Despite the deficit, there was plenty of time for the Buffs to get back in the game.

Finally, late in the third quarter, quarterback Mark Hatcher broke loose on a 31-yard touchdown run to make the score 21-9. Coach Bill McCartney opted to attempt a two point conversion in order to get the Buffs back within ten points, but the run failed.

Twice in the fourth quarter, Colorado threatened. On both occasions, however, the Bears were able to force a fourth down, and on both occasions the Buffs were unable to convert. The fourth quarter wound down without any additional scoring, and most of the 40,000 fans who were in attendance went home happy.

For the first time all year, the Buffs’ offense was led by the passing game. This was not due to big numbers being put up by Mark Hatcher and Marc Walters, who combined to complete seven-of-14 passes. Rather, it was because the 111 yards passing was simply more than the 83 yards the rushing game mustered.

The Bluebonnet Bowl was the only game in 1986 that the Colorado wishbone had been held under 100 yards rushing in a game.

It has long been the adage in football that one of the reasons the wishbone is successful is that it takes great discipline for the opposition to handle it, and teams with only one week to prepare cannot make the necessary adjustments in time. One way to beat the wishbone is to employ it yourself, a la Oklahoma.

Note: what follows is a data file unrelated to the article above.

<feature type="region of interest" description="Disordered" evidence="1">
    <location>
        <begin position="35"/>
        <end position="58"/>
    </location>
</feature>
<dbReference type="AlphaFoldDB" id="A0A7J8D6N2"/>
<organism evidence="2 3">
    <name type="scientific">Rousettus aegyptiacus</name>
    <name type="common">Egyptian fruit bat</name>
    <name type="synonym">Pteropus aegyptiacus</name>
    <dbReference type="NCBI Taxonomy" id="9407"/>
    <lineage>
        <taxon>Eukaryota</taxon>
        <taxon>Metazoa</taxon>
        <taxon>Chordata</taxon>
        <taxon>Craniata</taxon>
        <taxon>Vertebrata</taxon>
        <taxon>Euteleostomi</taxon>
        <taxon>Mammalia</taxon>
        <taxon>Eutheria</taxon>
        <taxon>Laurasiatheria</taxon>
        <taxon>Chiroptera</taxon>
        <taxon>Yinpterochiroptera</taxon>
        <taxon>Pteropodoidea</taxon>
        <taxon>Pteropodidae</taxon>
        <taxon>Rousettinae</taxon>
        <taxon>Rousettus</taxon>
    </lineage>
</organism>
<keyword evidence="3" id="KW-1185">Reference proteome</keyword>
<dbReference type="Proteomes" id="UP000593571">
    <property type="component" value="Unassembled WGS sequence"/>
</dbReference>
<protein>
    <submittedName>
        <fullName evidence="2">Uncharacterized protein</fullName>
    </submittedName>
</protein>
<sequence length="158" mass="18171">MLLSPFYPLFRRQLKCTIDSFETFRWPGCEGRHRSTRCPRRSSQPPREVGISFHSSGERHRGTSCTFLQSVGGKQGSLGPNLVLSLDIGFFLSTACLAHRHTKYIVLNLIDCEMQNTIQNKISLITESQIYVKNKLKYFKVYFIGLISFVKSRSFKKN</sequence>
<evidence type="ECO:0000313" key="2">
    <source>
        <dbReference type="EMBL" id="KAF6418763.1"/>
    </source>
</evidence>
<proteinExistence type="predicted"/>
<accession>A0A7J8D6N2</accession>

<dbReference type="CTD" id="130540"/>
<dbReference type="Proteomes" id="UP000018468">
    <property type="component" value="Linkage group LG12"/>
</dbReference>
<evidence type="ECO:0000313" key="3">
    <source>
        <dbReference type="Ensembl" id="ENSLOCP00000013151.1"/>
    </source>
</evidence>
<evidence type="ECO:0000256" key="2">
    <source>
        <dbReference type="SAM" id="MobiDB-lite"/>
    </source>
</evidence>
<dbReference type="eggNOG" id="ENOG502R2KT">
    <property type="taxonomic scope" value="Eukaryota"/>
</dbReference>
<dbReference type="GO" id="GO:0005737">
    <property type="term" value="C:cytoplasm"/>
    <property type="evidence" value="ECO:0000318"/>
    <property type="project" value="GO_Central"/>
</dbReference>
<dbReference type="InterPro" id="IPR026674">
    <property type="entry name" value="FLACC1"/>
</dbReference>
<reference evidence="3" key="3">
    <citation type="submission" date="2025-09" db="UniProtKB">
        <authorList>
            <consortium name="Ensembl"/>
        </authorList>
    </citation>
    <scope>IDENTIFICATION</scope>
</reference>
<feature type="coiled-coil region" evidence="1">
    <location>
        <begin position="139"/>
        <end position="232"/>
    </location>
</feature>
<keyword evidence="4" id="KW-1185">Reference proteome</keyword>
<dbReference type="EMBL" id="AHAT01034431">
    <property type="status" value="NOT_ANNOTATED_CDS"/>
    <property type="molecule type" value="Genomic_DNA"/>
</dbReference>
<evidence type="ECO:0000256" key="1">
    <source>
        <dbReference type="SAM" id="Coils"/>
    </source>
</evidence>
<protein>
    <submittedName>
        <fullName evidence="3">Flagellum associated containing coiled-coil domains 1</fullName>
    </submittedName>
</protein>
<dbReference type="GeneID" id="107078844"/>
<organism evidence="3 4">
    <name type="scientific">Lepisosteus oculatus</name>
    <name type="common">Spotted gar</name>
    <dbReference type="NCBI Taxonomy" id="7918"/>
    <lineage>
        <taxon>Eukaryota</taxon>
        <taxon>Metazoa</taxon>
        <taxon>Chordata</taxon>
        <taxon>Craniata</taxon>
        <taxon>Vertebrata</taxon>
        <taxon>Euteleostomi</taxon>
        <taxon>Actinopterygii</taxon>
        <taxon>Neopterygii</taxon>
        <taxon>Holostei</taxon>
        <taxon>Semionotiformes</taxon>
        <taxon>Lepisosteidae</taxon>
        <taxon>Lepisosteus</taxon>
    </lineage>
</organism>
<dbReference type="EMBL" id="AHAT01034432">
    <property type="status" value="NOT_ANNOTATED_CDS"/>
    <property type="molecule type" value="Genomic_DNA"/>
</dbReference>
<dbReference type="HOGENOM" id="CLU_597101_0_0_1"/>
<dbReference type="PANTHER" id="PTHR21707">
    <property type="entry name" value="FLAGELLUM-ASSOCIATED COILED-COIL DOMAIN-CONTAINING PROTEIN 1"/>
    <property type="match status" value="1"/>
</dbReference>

Another is to have extra time to prepare, and Baylor had a month to study film.

To be successful in the future, therefore, it was apparent that Colorado could not rely solely upon the precision of the wishbone to move to the next level of success. Coach McCartney would need to make adjustments if 1987 was to be an interesting season.

“A time of reckoning is coming when the wishbone has to arrive,” said McCartney after the game, “I see us emerging as a real contender from here on in. Up until now, we’ve had our moments, but there’s a lot to be gained from the experience we’ve had this year.”

The 1986 team had finished 6-6.

It would prove to be the last non-winning season for Colorado football for the next decade.

New Year’s Eve, 1986 – Disaster No. 1

Suffering a loss in a bowl game hurt. Suffering a loss in a bowl game with a 20+ hour drive home still before us really hurt. The only consolation left for us was that the Bluebonnet Bowl was played the afternoon of December 31st. We still had New Year’s Eve in Houston to console us and make the trip memorable. After all, we were three young, single, law students in a distant city.

Why not go out in a blaze of glory?

First stop was the hotel were the football team was staying. There was a New Year’s Eve party planned there for Colorado fans, so this seemed like a logical place to start. Sadly, the party was less than festive. Colorado faithful milled about, with few really interested in partying. We did run into my former RA (dorm Resident Advisor) Kimbirly, but there was little reason to stay. We headed out into the night in search of some action.